The habitat selection of Scops Owl Otus scops has not been studied in Hungary so far. The population in the Carpathian Basin can be considered as a range edge population. Yet, studying and conserving breeding population at the edge of the species’ range is important for the evolutionary potential of the species. In the present study, we examined Scops Owl populations situated on both sides of the Hungarian-Slovenian border. Although breeding density is significantly higher in Slovenia than in Hungary, we found no difference in the ecological diversity of the Goričko Nature Park (GNP), Slovenia and Vas County, Hungary. We found that both the proportion and total edge length of dry grasslands and intensively managed mesic grasslands were lower in Hungary. Similarly, market gardens were present in a larger proportion in GNP. These landscape features all indicate that the complex cultivation is still pronounced in GNP, favouring the Sops Owl as less intensive cultivation modes, like rural market gardens and grasslands play a key role in its habitat selection. Points with Scops Owl observations appeared to be closer to settlements than randomly generated points. They also were observed farther from primary roads than from secondary roads. This is in accordance with other studies revealing that these nocturnal birds avoid noisy roads. We briefly discuss why conserving range edge populations is important, and how time and effort optimised species conservation measures should accompany landscape protection at the political level.
The bioacoustic analyses of animal sounds result in an enormous amount of digitized acoustic data, and we need effective automatic processing to extract the information content of the recordings. Our research focuses on the song of Collared Flycatcher (Ficedula albicollis) and we are interested in the evolution of acoustic signals. During the last 20 years, we obtained hundreds of hours of recordings of bird songs collected in natural environment, and there is a permanent need for the automatic process of recordings. In this study, we chose an open-source, deep-learning image detection system to (1) find the species-specific songs of the Collared Flycatcher on the recordings and (2) to detect the small, discrete elements so-called syllables within the song. For these tasks, we first transformed the acoustic data into spectrogram images, then we trained two deep-learning models separately on our manually segmented database. The resulted models detect the songs with an intersection of union higher than 0.8 and the syllables higher than 0.7. This technique anticipates an order of magnitude less human effort in the acoustic processing than the manual method used before. Thanks to the new technique, we are able to address new biological questions that need large amount of acoustic data.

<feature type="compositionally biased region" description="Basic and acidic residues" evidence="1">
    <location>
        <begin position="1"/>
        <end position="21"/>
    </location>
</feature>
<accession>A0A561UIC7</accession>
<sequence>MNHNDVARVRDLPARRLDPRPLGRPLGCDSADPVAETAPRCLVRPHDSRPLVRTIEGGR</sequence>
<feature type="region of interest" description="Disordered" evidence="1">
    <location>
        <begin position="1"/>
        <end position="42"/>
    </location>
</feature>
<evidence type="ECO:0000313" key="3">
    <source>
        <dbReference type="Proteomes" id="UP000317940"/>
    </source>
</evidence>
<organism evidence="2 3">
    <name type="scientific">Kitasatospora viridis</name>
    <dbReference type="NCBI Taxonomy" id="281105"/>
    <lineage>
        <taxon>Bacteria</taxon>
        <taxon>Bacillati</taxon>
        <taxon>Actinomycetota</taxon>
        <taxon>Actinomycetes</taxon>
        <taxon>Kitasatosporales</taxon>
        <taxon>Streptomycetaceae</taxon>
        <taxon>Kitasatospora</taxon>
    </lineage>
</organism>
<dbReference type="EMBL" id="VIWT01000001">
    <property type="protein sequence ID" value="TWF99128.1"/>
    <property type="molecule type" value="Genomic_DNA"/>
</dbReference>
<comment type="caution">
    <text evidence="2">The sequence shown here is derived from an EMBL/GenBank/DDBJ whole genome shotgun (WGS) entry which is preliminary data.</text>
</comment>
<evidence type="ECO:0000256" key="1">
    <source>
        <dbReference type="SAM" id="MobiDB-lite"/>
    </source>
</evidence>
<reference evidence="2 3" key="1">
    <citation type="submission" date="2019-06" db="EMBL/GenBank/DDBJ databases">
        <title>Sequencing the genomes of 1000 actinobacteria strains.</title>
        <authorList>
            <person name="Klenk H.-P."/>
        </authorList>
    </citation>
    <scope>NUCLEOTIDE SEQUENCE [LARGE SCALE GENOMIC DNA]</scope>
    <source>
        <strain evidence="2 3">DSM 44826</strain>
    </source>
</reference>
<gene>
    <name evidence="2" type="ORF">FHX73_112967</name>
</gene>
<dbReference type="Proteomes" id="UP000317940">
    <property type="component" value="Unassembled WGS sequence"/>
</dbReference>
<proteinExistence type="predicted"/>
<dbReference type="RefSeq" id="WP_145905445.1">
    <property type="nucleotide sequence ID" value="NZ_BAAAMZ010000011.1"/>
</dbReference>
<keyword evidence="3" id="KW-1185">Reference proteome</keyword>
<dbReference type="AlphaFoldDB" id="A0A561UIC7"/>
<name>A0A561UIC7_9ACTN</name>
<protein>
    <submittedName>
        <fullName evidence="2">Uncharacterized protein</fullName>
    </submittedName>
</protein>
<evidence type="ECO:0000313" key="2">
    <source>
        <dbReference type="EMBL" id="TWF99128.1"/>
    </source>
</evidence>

The haematocrit rate of the blood shows the individual physiological state. As the haematocrit grows, the higher erythrocyte number results in more efficient oxygen uptake capacity which can lead to better performance and probably a better survival rate of an individual. Hence we assume that the high value of haematocrit reflects good health state. Altogether 308 blood samples were collected from a wild population of Collared Flycatchers (Ficedula albicollis) in two breeding stages during a period of 2008-2010. We tried to elucidate the relationship between condition and haematocrit level of an individual and studied the haematocrit changes of an individual between years. The haematocrit values differed between years. Females had higher haematocrit values than males in 2010 but not in 2009. At courtship the haematocrit level of males was higher, than during nestling care. The different environmental effects and energy demands of the individuals may be the driving force behind the observed changes in haematocrit level. Analysing the changes between two years, there was a positive correlation between changes in condition index and haematocrit of individuals. The haematocrit values of an individual were repeatable between years. This finding suggests that haematocrit can be informative about the individual’s general health state.
In birds, individuals may show different behavioural and physiological responses when handling, and such variation may be related to individual differences in antipredator strategies. We performed a pilot study in both breeding and wintering populations of the Great Tit (Parus major), and we characterised three typical behavioural traits during a standard ringing procedure in captured birds. We assessed between- individual variations in breath rate, pecking rate and the number of distress calls displayed in response to handling, and also calculated the within-individual variation of these traits by repeated behavioural measurements. We found that these behaviours were consistently displayed within individuals (with repeatability varying between 0.44 and 0.82), and there was also some modest correlation between them (e.g. breath rate covaried with the number of distress calls). Furthermore, using multivariate linear models assessing a role of some potential predictors we found that a considerable amount of between-individual variation can be explained by sex and age differences and also by variation in body condition. However, the magnitude and direction of these relationships was inconsistent across seasons. Our results are in line with previous findings that several consistent behavioural traits measured during human handling could reflect individual specific antipredator strategy, but some confounding effects cannot be ruled out. Hence, our preliminary results require careful interpretation, and further studies are needed to assess the exact magnitude by which different behavioural traits are inter-related